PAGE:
After their parents divorced in the 1970s, Andre Dubus III and his three siblings grew up with their exhausted working mother in a depressed Massachusetts mill town saturated with drugs and crime. On Sundays, Andre spent time with his dad, an author and college professor. Today we have a conversation with Dubus, the House of Sand and Fog author, about his new memoir Townie, about a clash of worlds, physical violence, and the failures and triumphs of love.
From Host John Dankosy: Andre Dubus III has written a memoir that places the acclaimed writer between two very different worlds.
Dubus is the author of The House of Sand and Fog - an award-winning best seller. His new book, Townie tells the story of his development from fighter...to writer. The fighting came from a difficult upbringing in rundown mill-towns along the Merrimack River in Massachusetts. He transformed himself from a scared young boy - into a young man who wanted to tangle with anyone who threatened him, his family or his friends.
But it wasn’t until he discovered writing - the work of his acclaimed short-story writer father - that he truly found the thing he was meant to do.
Andre Dubus III will be speaking Thursday, November 3, 2011 at Billings Forge in Hartford at 11:30-1:30 in the Lyceum Building.
The event is free to the public. If you would like a boxed lunch catered by The Kitchen @ Billings, please register at the Simsbury Public Library by calling 860-658-7663. The cost of lunch is $12.
Author Andres Dubus III joined WNPR news director and host of “Where We Live,” John Danksoky on Monday, October 24, 2011.
SEGMENT 1: Writing a Memoir
Andres Dubus III says he prefers to write about other people and had no intention of writing e memoir at all until his sons began watching baseball. He had never seen the game played before and decided to write about his early life because he wondered how he missed baseball. “What was I doing instead?” the author asked.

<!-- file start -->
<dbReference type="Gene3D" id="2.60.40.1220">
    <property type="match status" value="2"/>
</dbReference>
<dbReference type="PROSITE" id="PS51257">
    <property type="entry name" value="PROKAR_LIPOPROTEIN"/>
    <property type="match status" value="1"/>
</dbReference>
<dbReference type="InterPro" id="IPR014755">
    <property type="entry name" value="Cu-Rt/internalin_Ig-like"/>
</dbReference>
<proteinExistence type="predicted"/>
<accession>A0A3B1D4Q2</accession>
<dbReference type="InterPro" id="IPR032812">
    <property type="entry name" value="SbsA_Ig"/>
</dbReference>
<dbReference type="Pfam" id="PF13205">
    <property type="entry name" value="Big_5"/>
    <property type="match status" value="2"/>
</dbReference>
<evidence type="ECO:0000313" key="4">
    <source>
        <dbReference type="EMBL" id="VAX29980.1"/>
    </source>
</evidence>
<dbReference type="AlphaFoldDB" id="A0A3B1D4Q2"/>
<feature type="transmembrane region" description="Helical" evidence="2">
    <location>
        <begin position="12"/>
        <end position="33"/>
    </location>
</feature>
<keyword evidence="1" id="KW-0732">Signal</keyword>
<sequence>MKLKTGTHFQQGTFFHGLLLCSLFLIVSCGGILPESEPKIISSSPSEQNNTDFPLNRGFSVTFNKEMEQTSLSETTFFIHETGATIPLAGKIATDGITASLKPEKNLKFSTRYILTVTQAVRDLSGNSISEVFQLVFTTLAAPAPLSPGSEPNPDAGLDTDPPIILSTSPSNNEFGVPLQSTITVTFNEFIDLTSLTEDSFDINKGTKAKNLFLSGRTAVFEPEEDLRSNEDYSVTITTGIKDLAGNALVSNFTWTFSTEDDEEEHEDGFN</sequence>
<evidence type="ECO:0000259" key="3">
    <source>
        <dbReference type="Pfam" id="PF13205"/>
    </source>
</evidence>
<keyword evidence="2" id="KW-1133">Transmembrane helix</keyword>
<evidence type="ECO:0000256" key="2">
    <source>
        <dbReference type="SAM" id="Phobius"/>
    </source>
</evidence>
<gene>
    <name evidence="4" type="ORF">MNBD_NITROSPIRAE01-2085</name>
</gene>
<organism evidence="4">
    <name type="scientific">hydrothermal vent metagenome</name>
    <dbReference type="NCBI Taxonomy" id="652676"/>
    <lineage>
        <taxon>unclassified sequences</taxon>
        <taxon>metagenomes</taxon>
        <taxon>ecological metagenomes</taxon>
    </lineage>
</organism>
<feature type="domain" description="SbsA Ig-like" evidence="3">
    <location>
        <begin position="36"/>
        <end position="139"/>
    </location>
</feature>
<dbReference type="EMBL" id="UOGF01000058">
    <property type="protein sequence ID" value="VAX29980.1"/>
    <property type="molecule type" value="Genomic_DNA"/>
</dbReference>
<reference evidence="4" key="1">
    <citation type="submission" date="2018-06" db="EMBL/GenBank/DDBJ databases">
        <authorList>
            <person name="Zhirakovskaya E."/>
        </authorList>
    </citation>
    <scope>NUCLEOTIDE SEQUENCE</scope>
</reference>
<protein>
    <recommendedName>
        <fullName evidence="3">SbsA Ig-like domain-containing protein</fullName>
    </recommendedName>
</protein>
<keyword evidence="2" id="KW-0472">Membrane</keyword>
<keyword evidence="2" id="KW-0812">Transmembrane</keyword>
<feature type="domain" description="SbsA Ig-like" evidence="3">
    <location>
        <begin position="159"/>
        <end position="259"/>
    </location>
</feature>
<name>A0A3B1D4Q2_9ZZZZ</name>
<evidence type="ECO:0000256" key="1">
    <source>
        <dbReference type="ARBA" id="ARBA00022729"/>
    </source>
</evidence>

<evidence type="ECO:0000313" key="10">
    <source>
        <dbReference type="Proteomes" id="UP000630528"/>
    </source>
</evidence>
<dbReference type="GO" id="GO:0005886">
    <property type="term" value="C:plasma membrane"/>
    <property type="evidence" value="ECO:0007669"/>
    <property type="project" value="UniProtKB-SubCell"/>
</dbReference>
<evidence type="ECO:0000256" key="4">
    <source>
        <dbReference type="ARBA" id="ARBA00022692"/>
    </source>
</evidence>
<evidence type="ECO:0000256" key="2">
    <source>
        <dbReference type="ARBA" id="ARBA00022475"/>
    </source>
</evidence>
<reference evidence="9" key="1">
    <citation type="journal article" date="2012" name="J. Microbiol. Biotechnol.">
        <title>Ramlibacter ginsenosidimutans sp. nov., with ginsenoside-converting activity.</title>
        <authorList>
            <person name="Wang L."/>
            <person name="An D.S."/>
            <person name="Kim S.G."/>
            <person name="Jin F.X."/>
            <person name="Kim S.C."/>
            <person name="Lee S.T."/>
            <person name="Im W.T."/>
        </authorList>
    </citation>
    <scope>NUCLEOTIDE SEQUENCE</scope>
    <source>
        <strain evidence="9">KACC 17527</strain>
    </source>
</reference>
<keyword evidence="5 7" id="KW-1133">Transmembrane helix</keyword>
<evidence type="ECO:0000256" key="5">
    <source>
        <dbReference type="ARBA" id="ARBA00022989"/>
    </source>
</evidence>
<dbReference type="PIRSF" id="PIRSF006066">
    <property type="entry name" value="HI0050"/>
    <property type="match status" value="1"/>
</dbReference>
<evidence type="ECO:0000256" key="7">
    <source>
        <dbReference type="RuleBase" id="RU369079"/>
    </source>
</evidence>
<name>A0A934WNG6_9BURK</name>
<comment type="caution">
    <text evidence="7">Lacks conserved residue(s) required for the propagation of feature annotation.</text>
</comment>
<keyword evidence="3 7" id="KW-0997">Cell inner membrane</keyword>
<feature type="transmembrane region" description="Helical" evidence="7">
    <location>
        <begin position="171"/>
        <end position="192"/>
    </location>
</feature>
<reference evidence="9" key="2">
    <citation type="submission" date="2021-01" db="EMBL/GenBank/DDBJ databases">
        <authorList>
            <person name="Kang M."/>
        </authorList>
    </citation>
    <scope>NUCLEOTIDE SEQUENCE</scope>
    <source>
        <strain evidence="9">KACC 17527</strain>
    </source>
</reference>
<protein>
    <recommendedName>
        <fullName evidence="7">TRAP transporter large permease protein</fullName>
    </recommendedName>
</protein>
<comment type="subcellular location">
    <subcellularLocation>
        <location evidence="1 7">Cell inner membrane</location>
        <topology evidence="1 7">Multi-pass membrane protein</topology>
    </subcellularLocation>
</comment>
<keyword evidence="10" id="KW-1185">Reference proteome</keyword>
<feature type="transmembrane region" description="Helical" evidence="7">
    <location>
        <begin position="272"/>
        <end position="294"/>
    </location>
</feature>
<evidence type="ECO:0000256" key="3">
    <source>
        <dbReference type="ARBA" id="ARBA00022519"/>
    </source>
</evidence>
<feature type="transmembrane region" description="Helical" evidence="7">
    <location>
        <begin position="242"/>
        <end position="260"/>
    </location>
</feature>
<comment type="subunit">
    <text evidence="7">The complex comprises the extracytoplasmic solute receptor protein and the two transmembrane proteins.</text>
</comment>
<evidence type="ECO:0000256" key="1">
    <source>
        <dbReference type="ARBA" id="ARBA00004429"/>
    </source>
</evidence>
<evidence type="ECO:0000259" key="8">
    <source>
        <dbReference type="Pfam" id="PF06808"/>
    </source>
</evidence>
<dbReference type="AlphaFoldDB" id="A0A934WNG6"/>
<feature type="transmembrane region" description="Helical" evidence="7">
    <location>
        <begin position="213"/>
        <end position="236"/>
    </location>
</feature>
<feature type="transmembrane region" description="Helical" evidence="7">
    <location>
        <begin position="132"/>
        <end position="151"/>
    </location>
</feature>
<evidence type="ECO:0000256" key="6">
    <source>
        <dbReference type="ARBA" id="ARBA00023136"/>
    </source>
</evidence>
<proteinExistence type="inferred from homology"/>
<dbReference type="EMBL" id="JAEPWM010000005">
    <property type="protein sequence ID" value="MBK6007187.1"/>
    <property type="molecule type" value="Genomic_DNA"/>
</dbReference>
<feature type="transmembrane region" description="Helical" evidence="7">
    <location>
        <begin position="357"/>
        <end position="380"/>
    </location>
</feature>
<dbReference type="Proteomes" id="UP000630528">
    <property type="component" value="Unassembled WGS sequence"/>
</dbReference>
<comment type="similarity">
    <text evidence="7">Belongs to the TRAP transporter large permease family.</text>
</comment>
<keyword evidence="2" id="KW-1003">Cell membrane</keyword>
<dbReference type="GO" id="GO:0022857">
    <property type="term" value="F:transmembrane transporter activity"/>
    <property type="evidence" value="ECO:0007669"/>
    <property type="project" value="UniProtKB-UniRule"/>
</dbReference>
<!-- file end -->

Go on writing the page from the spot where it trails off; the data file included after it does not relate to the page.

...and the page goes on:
John Dankosky asks how the author approached this differently than other memoir writers might. Answer: “The one enemy to creativity, for me, is self-consciousness. I try to be unconscious, and dream the first draft through nakedly, and without much forethought, which is a messy way to write a book.”
The author was not prepared to write about his family, and wondered how he could write about them without violating their privacy. He thought of a piece of advice from novelist Richard Russo: “Am I trying to hurt anybody? if the answer is no,then I go ahead and write it.”
Segment ends with a reading from the book, and a discussion of what the towns on the Merrimack River.
SEGMENT 2: Violence in Townie and in Andres Dubus III’s Life
A caller asks Andres Dubus III about how boxing shaped his personality. Answer: He’s torn about boxing; part of it is good, he used boxing solely as a sport to become less violent, and there is a discussion of some of the violent male role models he was surrounded by while growing up.
He tells the story of a pivotal moment of fighting involving his brother that really changed him.
SEGMENT 3: “May the Muse Be with You”
Caller asks Andres Dubus III about the differences between writing fiction, and non-fiction. Answer: He asks himself, “Am I capturing, in a three-dimensional way, what it’s like to be in this position?” He doesn’t believe in the notion of good guys and bad guys. Townie felt like writing fiction, even though it’s non-fiction. He tried hard not to judge the characters.
A caller asks why he writes. Answer: After finishing a good scene, the author feels more alive, and more like himself than he ever has before.
Show ends with John Dankosky asking about his family of writers. Is it genetic? Andres Dubus III’s father was also a writer, as well as an aunt and several cousins. Answer: He thinks it does run in his family but is not sure if it’s nature or nurture.
This show originally aired on October 24, 2011.